Magnolia ‘Jane’ is a hybrid of the native Magnolia stellata ‘Rosea’ and Magnolia liliiflora ‘Nigra’, which is native to China.
With its deciduous habit and beautiful saucer-like flowers, Magnolia ‘Jane’ has characteristics often associated with deciduous magnolias native to North America. It is one of the latest flowering deciduous magnolias, typically in late April or early May. This protects the buds from late freezes, and Magnolia ‘Jane’ is one of eight cultivars hybridized for later bloom dates at the National Arboretum.
In Georgia, I’ve never seen any of the native magnolias lose their spring bloom due to hard freezes. At the upper limits of its hardiness zones, I’d think later bloom makes Magnolia ‘Jane’ especially desirable. Regardless of when it blooms the flowers are breathtaking.
The flowers are deep magenta-purple and lighten as they open. The blooms can reach up to 8″ wide. Magnolia ‘Jane’ is easily recognized by the white insides of the petals. You can faintly see this characteristic developing on the young flower pictured directly above. As the flowers mature, they open fully and the white on the inside of the blooms becomes more pronounced.
The images shown here were actually taken on June 1, well after the tree has leafed out. This is not unusual. Jane magnolias will send forth the occasional flower throughout summer.
Magnolias like rich, slightly acidic soil. Average rainfall should suffice once the plant is established. You can grow it as a tree or shrub. If you want a tree, it will take a while as Jane is a slow grower. It will eventually reach 15′ or so high and wide. If you leave Magnolia ‘Jane’ unpruned (recommended) the tree it grows into will resemble a large shrub more than our traditional idea of a single-stemmed tree. It is a beautiful sight.
The roots are shallow and fleshy so mulch well and do not disturb the soil while cultivating around the trunk. I like to use a living mulch of perennials but pine straw or bark a couple inches thick will keep moisture in and help keep the roots cool. As the tree matures and roots begin to take up more moisture, my living mulch won’t work anyway.
Magnolia ‘Jane’ blooms on old wood so pruning immediately after flowering is recommended. If you choose to prune, try to retain the character of the tree. Don’t give it a haircut of uniformity.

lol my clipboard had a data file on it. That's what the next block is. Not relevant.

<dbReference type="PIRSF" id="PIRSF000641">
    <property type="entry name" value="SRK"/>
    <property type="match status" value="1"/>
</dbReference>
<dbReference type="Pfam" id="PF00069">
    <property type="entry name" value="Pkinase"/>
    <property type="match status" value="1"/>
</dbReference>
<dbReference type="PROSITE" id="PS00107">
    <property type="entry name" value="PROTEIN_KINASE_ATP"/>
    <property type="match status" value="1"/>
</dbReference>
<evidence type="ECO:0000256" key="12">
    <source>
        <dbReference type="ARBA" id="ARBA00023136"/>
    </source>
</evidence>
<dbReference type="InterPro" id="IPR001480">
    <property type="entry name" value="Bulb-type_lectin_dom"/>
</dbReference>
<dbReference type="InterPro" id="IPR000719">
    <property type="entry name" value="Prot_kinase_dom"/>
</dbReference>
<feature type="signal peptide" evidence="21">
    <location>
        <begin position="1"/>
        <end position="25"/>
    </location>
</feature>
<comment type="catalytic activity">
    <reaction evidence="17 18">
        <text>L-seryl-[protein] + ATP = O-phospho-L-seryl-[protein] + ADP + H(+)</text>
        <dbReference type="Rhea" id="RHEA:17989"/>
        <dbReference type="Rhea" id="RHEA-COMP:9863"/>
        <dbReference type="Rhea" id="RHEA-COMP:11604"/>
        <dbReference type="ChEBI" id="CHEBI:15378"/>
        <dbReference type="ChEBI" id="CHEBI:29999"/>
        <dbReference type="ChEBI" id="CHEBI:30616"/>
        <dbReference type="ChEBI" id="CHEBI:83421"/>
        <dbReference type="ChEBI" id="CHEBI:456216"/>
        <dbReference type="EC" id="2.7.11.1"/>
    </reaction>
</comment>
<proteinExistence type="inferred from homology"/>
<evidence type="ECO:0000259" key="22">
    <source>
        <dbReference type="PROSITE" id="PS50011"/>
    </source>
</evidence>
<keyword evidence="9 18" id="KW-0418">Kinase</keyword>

Frankly, the only reason I can think of to prune any of the deciduous magnolias is due to damaged or crossing branches. If so, prune selected branches back hard. Pruning for size might be a mistake with this cultivar. It’s a deliberate grower anyway, and the natural, organic form is part of its beauty.
Magnolia ‘Jane’ is one of the best of a series of hybrids developed at the National Arboretum in the 1950s.
There were eight trees developed by William Kosar and Francis DeVos. They bred for later flowering in order to protect flowers from freezing from hard frosts.
You may occasionally hear about a new ‘native’ magnolia with a simple name (Ann, Betty, Jane, Judy, Pinkie, Randy, Ricki, and Susan). Chances are it is neither new nor native, but one of the Little Sisters series developed by Kosar and DeVos.
Over a period of thirty years starting in the 1970s, the Brooklyn Botanic garden introduced a series of eight magnolia cultivars.
Perhaps the most well-known is ‘Elizabeth’. It grows to 30′ feet (certainly not a Little Sister) with beautiful soft yellow flowers.
This is an old and mature specimen. Note the shrubby growth even though this tree is 12′-15′ tall.
|Genus/species||Magnolia x ‘Jane’|
|Common name(s)||Jane magnolia|
|Of note||flowers very late for a deciduous magnolia – resist the urge to prune it into a tree as its natural form is gorgeous|
|Soil quality||rich, well-drained, average|
|Suggested use(s)||cottage gardens, mixed borders/perennial beds, native collections, naturalized, understory, woodlands|
|Hardiness zone(s)||4a, 4b, 5a, 5b, 6a, 6b, 7a, 7b, 8a, 8b|
|Deciduous or evergreen||deciduous|
|Bloom period||mid to late spring, summer|
|Exposure||full sun, afternoon shade, filtered light|2